6. Sharing Perspectives and Learning from One Another: Southern Paiutes, Scientists, and Policymakers in the Glen Canyon Dam Adaptive Management Program

    Science.gov (United States)

    Austin, D. E.; Bulletts, K.; Bulletts, C.

    2017-12-01

    The traditional lands of the Southern Paiute people in the United States are bounded by more than 600 miles of the Colorado River from the Kaiparowits Plateau in the north to Blythe, California in the south. According to Southern Paiute traditional knowledge, Southern Paiutes were the first inhabitants of this region and are responsible for protecting and managing this land along with the water and all that is upon and within it. In 1963, the Bureau of Reclamation completed construction of Glen Canyon Dam on the Colorado River, and in 1972, the Glen Canyon National Recreation Area was established, encompassing Lake Mead above the Dam and a world class trout fishery on the Colorado River between the Dam and Lees Ferry. Below Lees Ferry on its way to Lake Mead and Hoover Dam, the Colorado River flows through Grand Canyon National Park and the Navajo and Hualapai reservations. U.S. federal law requires that Glen Canyon Dam be operated with minimal impact to the natural, recreational, and cultural resources of the region of the Colorado River that is potentially impacted by flows from the Dam. The Grand Canyon Protection Act and the Environmental Impact Statement (EIS) for the Operation of the Glen Canyon Dam established a program of long-term research and monitoring of the effects of the Dam on these resources. In 1991, three Southern Paiute tribes - the Kaibab Band of Paiute Indians, the Paiute Indian Tribe of Utah, and the San Juan Southern Paiute Tribe - agreed to participate in studies to identify cultural resources impacted by Glen Canyon Dam and to recommend strategies for their protection, In 1995, the EIS was completed and transition to the Adaptive Management Program (AMP) called for in the Grand Canyon Protection Act was begun. At that time, Southern Paiute activities expanded to include assessing potential environmental and cultural impacts of the dam, developing monitoring procedures, and interacting with scientists, other tribal representatives, and

  7. Posterior Cruciate Ligament Injuries Associated With Military Survival Swim Training.

    Science.gov (United States)

    Crowell, Michael S; Mason, John S; Posner, Matthew A; Haley, Chad A

    2017-07-01

    patient's rehabilitation programs consisted of a progression of exercises to improve range of motion, muscle strength/endurance, motor control, and muscular power. Military and sports medicine professionals should be aware of the potential for PCL injury with this unusual, and previously unreported, mechanism of injury during survival swim training. Prompt diagnosis and appropriate treatment is essential to prevent long-term disability. Reprint & Copyright © 2017 Association of Military Surgeons of the U.S.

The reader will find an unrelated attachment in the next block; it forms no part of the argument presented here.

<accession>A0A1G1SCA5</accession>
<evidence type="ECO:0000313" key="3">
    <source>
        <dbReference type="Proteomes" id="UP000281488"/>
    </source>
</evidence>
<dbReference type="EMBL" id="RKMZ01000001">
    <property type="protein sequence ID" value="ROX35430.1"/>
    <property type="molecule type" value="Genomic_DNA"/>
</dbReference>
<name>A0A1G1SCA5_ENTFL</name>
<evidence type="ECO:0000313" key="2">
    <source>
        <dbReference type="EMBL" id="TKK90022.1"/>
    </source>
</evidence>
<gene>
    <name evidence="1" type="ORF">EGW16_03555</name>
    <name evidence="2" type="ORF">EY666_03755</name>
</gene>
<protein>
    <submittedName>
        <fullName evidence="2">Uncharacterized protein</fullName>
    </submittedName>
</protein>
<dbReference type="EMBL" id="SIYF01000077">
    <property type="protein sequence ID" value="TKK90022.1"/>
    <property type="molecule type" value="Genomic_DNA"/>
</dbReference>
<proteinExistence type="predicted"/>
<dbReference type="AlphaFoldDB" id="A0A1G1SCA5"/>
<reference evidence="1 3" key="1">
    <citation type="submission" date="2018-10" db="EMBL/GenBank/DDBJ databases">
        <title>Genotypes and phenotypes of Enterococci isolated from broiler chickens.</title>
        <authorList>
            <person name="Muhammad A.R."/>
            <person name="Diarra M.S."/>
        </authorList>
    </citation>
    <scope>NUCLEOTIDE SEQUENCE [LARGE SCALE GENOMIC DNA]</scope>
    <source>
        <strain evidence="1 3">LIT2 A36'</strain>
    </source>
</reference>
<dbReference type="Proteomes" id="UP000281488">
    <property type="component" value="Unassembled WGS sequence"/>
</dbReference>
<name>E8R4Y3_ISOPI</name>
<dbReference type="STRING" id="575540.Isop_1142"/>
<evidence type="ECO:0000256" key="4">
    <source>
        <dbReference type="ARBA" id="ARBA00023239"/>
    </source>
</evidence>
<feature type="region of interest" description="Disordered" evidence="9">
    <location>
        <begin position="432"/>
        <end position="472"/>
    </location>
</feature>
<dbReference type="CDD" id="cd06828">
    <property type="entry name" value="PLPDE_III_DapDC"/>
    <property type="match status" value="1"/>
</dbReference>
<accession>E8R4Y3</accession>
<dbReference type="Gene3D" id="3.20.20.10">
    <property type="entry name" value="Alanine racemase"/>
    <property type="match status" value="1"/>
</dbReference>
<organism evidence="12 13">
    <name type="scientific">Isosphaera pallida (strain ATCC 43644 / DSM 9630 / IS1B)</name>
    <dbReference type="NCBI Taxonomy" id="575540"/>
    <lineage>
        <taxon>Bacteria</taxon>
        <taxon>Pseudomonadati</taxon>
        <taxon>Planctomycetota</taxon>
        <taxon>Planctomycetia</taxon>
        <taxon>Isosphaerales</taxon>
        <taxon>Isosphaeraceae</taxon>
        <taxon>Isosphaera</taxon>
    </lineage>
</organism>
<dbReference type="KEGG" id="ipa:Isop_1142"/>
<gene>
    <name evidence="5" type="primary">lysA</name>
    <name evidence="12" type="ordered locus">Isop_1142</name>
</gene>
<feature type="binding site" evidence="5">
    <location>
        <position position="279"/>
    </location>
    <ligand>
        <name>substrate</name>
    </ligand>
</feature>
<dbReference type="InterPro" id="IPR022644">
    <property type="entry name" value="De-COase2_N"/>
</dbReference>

8. London 2012 Paralympic swimming: passive drag and the classification system.

    Science.gov (United States)

    Oh, Yim-Taek; Burkett, Brendan; Osborough, Conor; Formosa, Danielle; Payton, Carl

    2013-09-01

    The key difference between the Olympic and Paralympic Games is the use of classification systems within Paralympic sports to provide a fair competition for athletes with a range of physical disabilities. In 2009, the International Paralympic Committee mandated the development of new, evidence-based classification systems. This study aims to assess objectively the swimming classification system by determining the relationship between passive drag and level of swimming-specific impairment, as defined by the current swimming class. Data were collected on participants at the London 2012 Paralympic Games. The passive drag force of 113 swimmers (classes 3-14) was measured using an electro-mechanical towing device and load cell. Swimmers were towed on the surface of a swimming pool at 1.5 m/s while holding their most streamlined position. Passive drag ranged from 24.9 to 82.8 N; the normalised drag (drag/mass) ranged from 0.45 to 1.86 N/kg. Significant negative associations were found between drag and the swimming class (τ = -0.41, p < 0.01) and normalised drag and the swimming class (τ = -0.60, p < 0.01). The mean difference in drag between adjacent classes was inconsistent, ranging from 0 N (6 vs 7) to 11.9 N (5 vs 6). Reciprocal Ponderal Index (a measure of slenderness) correlated moderately with normalised drag (r(P) = -0.40, p < 0.01). Although swimmers with the lowest swimming class experienced the highest passive drag and vice versa, the inconsistent difference in mean passive drag between adjacent classes indicates that the current classification system does not always differentiate clearly between swimming groups.

  9. Trends in swimming training for individual medley events

    OpenAIRE

    Brtník, Tomáš

    2013-01-01

    Title: Trends in swimming training for individual medley events Objectives: The aim of our study was to analyze performance and training for 200 and 400 m individual medley events and describe new trends in training for these swimming events Methods: Our research design was a case study. We were interested in training of three swimmers of elite performance in the 200 and 400 m individual medley events. To identify cases, we used the analysis of documents and literature, to a limited extent, t...

  10. Wearable inertial sensors in swimming motion analysis: a systematic review.

    Science.gov (United States)